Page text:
From Typewriter To WordPerfect
- 2,680 words (if poetry, lines) long
For two days running now I've rolled out of bed and up to the desk for two hours' solid fiction work. And I've learned at least two things about this process, thing which were true both this morning and yesterday and thus are likely to remain true going forward:
- It is the best way to start a day EVAR.
- By the time I'm done, I reek.
Yesterday was spent at the typewriter finishing the new story, or the new from-the-head draft of old story, depending on how you want to think about it. Today was spent typing the first revision into WordPerfect 5.1. It changed a lot from the one draft to the next. The first part changed tense and, I hope, became more nuanced; the second part incorporated the worldbuilding that went on in my head while I was busy procrastinating. (While it's true that thinking about writing is not writing, it's also true that none of the time thinking about writing is wasted so long as one does, eventually, write.)
Then I sent it off to my critique group. Hitting the SEND button on that email magically unleashed all the feelings of inadequacy and self-loathing that until now I'd been successfully repressing. "Oh, Gods, talk about purple prose." "Everyone's going to go 'WHAAAAT?' when they get to this part." "Self-indulgent much?" "The use of that word there is a point-of-view problem." "I can't believe I let anyone see this dreck." You know how it goes.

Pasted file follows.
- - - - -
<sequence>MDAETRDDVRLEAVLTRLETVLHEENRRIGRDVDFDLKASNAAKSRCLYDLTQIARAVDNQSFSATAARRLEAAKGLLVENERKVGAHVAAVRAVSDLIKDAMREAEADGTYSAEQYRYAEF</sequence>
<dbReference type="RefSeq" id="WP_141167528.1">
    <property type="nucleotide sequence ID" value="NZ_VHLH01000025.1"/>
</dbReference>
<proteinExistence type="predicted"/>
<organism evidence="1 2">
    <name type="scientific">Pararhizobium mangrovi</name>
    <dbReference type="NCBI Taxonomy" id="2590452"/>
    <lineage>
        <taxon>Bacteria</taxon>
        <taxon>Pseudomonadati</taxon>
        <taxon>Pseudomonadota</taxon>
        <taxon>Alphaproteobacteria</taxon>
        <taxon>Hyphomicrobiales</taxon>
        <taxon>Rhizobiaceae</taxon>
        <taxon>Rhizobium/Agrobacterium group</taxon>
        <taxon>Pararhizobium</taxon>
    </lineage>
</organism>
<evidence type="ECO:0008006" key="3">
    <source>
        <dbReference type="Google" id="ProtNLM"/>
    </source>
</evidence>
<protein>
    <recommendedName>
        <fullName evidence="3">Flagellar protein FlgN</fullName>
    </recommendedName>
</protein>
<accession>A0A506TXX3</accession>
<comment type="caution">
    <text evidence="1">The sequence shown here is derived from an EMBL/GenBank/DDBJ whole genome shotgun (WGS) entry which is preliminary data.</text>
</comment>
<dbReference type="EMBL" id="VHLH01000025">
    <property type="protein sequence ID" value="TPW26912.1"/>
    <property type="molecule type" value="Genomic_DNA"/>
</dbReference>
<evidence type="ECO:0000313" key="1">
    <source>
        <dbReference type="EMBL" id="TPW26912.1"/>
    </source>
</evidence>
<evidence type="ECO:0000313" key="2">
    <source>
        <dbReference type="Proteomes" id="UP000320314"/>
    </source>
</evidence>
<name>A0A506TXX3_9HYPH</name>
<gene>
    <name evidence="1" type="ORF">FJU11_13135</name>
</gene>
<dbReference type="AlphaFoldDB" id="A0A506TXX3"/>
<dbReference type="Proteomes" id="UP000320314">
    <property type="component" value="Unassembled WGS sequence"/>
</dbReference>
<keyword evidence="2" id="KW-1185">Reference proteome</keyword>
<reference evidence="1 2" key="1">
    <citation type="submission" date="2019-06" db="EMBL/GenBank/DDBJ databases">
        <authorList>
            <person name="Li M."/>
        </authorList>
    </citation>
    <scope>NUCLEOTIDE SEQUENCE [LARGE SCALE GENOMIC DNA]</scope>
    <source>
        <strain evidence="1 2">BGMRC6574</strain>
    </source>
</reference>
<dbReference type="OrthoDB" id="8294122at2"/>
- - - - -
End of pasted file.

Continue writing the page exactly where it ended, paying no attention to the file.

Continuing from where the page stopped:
But since the draft is done and it has been emailed out, I get to indulge these feelings. They're negative, sure, but they wash through and over and away. Meanwhile, just relaxing and letting my guard down against those feelings, which I couldn't do before if I wanted to ever finish writing the story, is a relief. Why? Well. There's a character in a book I love who discovers that her magical talent is to suppress magic in her immediate environs; when she arrives in a place with no magic at all, it's like this huge weight lifts off her shoulders. She hadn't realized how draining this involuntary function was until it was able to just stop. It's kind of like that. Negative feelings suck, but constantly patrolling the mental walls against them is exhausting. Until Wednesday, when it's time to listen to what everyone thinks of the story, I get to rest those defense mechanisms.
Which is about all the insight I've got to share this morning. So. Bonus links!
Summary: Because it's hard work. I know my limits, sometimes.